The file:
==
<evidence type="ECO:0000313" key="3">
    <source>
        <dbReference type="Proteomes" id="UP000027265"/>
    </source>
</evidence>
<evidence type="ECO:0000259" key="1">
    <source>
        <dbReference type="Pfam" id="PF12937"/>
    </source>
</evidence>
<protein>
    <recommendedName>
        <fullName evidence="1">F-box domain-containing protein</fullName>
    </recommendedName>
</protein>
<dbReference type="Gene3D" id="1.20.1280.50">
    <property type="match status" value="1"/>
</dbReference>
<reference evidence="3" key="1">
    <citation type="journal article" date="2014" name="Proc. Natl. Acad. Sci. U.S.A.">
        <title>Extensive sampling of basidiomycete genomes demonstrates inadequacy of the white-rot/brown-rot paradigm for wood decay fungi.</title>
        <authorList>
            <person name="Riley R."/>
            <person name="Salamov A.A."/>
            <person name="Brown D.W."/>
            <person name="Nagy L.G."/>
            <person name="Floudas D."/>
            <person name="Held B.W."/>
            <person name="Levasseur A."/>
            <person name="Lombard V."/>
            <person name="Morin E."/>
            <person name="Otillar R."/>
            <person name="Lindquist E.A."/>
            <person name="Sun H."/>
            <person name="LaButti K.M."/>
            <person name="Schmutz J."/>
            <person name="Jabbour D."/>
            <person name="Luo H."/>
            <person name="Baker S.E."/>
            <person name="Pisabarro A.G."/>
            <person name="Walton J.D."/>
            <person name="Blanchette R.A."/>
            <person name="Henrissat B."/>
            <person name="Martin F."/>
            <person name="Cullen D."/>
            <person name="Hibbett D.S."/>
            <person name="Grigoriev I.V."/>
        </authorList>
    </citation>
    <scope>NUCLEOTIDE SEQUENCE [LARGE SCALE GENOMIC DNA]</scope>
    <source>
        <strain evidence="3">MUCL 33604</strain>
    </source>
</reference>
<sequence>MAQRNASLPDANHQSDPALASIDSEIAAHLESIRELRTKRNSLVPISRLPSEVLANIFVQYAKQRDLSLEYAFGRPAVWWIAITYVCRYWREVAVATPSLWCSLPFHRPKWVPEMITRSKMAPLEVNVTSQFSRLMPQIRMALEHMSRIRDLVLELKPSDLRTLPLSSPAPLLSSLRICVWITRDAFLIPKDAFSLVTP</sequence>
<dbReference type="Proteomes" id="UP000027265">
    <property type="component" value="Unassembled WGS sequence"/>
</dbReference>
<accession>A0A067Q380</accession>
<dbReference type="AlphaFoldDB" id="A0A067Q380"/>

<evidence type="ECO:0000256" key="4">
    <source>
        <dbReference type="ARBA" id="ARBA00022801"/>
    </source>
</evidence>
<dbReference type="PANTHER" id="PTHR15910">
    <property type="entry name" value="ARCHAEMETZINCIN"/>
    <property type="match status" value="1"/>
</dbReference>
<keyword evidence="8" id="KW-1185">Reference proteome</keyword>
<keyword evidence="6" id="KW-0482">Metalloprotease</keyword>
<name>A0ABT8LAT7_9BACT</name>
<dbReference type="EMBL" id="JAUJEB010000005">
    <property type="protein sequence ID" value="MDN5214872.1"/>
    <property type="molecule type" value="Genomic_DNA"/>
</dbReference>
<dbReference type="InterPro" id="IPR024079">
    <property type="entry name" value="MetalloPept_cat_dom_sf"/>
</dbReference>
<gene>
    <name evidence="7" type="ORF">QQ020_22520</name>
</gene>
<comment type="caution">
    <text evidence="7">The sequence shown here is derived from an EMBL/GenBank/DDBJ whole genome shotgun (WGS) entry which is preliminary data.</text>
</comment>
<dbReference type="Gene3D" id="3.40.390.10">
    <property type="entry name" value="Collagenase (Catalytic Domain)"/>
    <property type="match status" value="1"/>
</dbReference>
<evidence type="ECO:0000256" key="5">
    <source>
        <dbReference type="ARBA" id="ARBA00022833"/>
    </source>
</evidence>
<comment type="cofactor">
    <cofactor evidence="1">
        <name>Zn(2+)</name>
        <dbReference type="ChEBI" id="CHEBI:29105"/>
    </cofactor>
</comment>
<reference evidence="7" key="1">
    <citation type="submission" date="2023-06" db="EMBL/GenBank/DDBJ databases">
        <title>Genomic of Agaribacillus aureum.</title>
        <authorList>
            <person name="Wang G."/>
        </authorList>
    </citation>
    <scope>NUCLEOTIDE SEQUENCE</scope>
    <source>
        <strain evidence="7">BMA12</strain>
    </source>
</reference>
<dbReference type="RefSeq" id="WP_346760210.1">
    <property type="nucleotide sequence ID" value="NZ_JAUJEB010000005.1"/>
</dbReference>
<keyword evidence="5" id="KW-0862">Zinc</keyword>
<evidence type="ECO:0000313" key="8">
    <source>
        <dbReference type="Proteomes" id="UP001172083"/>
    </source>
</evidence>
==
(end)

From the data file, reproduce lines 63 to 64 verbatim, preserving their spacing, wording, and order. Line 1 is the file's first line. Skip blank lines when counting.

        <dbReference type="ARBA" id="ARBA00022801"/>
    </source>